Snobby Employees May Inadvertently Increase Sales – Cheddar Examines

Snobby Employees May Inadvertently Increase Sales – Cheddar Examines

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You’re looking to buy a fancy new purse or belt. So you go to a luxury store, walk in and this happens. Hi, I’m looking for a bag. Uh, sh- sure. Pause. Because of this interaction, you’re going to spend more money than you would have before. [MUSIC] It’s almost a joke at this point. Employees at stores like Louis Vuitton, Prada, and Gucci are notorious for being standoffish and downright mean to customers who don’t look the type. How much is this? I don’t think this would fit you. Well, I didn’t ask if it would fit, I asked how much it was. How much is this, Marie? It’s very expensive. It’s very expensive. According to all rules of retail sales, employees are supposed to be polite, helpful, and nice. The customer is always right and all that. But what if the prevailing opinion was wrong? That’s the question that Darren Dahl, a professor at the University of British Columbia decided to ask. He conducted a few studies, asking people immediately before, immediately after, and two weeks after an employee was rude to them. They included a variety of stores, ranging from Gap to Gucci. Some of the interactions at the higher end stores went like this. Can I see that one? Um, I don’t think you’ll be interested in that bag. It’s one of our more expensive ones. Dahl found that in less expensive stores; like Gap, J. Crew, and American Eagle, rude employees had the expected effect. It drove away customers and made them less likely to buy the product they came for. But in luxury stores, Dahl found that the opposite was true. When customers went into a luxury store to buy something and the salesperson was exclusionary, they reported a much greater desire to purchase the product in the moment. But in two weeks, their desire had significantly decreased. But why is it that customers who conventional wisdom says you should cater to like being treated badly? It’s because of something called social exclusion. Basically, being in a group used to be key to survival and it still is essential for our emotional and mental well-being. Humans want to be in a group, especially one that is deemed more desirable. The desire to purchase a product was influenced by the rejection of the group that you identified with. When you walk into a designer store you love and see those slick sales people chatting together, you want to be included; and you’ll buy a bag or sunglasses or 800 thread count linen sheets to do it. Dahl compares it to the popular group in high school, you want in. There are some conditions. This effect only works when the salesperson is a good representation of the brand. So a sloppily dressed employee doesn’t quite cut it. They have to be someone you identify with and whose rejection hurts. Ma’am, do you have this in the next size up? Sorry. We only carry sizes one, three, and five. You could try Sears. The brand also has to be aspirational. They have to be what Dahl calls “an ideal self concept”. Like Louis Vuitton and Prada, are ideal self concepts of luxury. Tesla would be the ideal self concept of sustainability. If the brand is accessible, people don’t care about being a part of it but when it’s inaccessible- I can afford it, don’t worry. Mm-hmm. Look, we need to be ready for real customers, okay? I’ll take the bag. I’ll take the bag right now. “Our study shows that you’ve got to be the right kind of snob in the right kind of store for the effect to work”, Dahl told Science Daily. Something else that will make you more susceptible is self esteem. The stronger your belief in your own identity, the less likely you’ll feel the need to use the brand as your identity, according to Dahl’s paper. Um, that’ll be $5,000. Do luxury stores do this on purpose? Not that we could tell. We couldn’t find any indication that designer brands specifically requested that their employees be snobby. So we don’t know. But since researchers found that improved impressions gained by rude treatment faded over time, we think that having that be your brand strategy would be a bad idea. If you’re shopping for a luxury item and are being treated rudely, Dahl suggests leaving and coming back later or avoiding the interaction altogether by shopping online. So basically, give it time, then you won’t spend extra money trying to prove that; yeah, I am popular. Don’t forget to like this video, click subscribe, and ring the bell for post notifications. We’ll see you next time.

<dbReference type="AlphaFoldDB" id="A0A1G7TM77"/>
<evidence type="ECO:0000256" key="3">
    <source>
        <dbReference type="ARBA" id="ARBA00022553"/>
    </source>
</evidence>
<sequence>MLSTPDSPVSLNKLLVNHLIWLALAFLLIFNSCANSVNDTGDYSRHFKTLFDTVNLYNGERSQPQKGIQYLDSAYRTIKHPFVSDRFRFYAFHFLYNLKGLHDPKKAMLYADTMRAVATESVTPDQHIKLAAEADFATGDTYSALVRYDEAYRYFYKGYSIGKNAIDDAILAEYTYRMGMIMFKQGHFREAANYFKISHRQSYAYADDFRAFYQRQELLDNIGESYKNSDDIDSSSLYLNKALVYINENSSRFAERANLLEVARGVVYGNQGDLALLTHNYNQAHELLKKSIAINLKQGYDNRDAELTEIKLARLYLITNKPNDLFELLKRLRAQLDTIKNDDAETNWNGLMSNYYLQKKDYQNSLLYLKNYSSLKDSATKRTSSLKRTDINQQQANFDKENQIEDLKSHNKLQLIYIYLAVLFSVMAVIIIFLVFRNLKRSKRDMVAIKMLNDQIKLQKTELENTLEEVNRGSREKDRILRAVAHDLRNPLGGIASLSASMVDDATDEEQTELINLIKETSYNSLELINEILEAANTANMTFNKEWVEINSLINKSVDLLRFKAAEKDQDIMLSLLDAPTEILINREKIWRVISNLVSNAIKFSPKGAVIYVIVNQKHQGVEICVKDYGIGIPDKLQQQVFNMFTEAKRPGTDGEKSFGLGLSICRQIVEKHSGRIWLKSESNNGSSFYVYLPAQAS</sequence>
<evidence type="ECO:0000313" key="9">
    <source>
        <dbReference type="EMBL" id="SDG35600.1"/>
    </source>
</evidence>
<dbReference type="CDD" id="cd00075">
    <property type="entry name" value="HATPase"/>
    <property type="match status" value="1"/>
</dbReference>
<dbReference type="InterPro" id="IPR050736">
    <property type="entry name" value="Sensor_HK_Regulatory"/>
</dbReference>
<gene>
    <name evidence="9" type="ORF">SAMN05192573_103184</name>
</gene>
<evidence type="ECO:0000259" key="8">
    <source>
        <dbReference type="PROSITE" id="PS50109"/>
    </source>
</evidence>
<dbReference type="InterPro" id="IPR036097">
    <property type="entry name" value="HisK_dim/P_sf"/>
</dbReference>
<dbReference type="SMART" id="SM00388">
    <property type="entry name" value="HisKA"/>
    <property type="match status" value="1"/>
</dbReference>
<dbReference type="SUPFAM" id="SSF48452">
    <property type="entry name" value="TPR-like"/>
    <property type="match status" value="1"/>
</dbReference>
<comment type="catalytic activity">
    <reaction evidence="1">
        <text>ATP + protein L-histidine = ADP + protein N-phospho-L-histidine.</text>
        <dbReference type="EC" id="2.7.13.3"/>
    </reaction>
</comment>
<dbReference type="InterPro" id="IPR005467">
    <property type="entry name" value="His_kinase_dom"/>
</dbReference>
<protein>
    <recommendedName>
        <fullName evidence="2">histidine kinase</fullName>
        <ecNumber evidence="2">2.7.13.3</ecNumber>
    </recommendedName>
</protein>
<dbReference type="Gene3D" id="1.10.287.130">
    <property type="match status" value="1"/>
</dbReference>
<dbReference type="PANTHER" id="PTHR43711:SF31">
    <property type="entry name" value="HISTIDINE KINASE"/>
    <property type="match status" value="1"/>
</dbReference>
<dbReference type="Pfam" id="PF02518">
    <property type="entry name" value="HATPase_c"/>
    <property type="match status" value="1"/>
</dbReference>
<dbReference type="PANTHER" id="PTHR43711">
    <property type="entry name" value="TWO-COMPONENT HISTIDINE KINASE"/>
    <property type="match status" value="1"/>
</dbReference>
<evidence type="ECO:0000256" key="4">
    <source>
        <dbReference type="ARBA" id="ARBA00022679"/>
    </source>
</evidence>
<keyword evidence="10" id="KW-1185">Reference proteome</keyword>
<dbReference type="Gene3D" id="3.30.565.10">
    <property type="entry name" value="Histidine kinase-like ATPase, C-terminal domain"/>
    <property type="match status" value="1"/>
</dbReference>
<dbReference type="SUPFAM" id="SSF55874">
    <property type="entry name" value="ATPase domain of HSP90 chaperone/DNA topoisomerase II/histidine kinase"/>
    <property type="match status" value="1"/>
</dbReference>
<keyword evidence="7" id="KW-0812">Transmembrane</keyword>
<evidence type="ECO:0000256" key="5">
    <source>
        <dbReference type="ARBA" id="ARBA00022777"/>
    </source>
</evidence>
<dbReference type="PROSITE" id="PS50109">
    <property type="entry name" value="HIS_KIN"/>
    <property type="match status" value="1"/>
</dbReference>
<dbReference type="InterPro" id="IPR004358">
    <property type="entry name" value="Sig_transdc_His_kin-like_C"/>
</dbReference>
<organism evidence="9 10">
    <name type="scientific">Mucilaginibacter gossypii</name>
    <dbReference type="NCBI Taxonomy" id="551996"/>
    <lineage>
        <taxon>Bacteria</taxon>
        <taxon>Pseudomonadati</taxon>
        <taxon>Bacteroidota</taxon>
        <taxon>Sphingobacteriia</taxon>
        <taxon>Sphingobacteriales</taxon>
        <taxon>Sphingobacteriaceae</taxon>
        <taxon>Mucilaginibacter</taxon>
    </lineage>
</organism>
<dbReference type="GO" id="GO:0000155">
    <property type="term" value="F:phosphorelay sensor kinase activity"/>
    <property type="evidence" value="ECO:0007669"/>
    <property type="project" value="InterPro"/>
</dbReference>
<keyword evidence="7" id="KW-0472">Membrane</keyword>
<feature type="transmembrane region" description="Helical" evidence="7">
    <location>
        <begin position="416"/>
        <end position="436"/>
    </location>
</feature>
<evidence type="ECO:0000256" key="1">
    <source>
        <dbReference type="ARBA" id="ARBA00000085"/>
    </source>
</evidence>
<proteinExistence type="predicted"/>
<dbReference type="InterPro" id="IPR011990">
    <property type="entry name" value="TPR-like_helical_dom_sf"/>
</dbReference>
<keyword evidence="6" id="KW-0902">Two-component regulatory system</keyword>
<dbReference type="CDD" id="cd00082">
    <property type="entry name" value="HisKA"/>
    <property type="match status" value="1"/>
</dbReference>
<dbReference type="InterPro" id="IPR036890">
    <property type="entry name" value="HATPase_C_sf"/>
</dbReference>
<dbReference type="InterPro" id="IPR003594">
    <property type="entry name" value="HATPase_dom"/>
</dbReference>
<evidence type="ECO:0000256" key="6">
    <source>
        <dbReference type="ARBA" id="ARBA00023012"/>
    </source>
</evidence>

100 comments

  1. This vid ignores the hard fact that most rejection and rudeness of this sort by sales staff is done based on racial and ethnic stereotyping. The salesperson is drawing lazy conclusions about ability to pay and whether or not any effort with this person will likely result in a sale. This vid skirts the issue carefully by using an unrealistic Julia Roberts characterization, and a cartoon white female as prospective purchasers. In real life, such an incident famously happened to Oprah Winfrey, for just one example. Because it is often motivated by racial and ethnic stereotyping, the practice should obviously be prevented.

  2. If employee is rude the customer might spend more money for once but would not return to that store ,
    while if employee is nice he will return to that store again thus building customer loyality.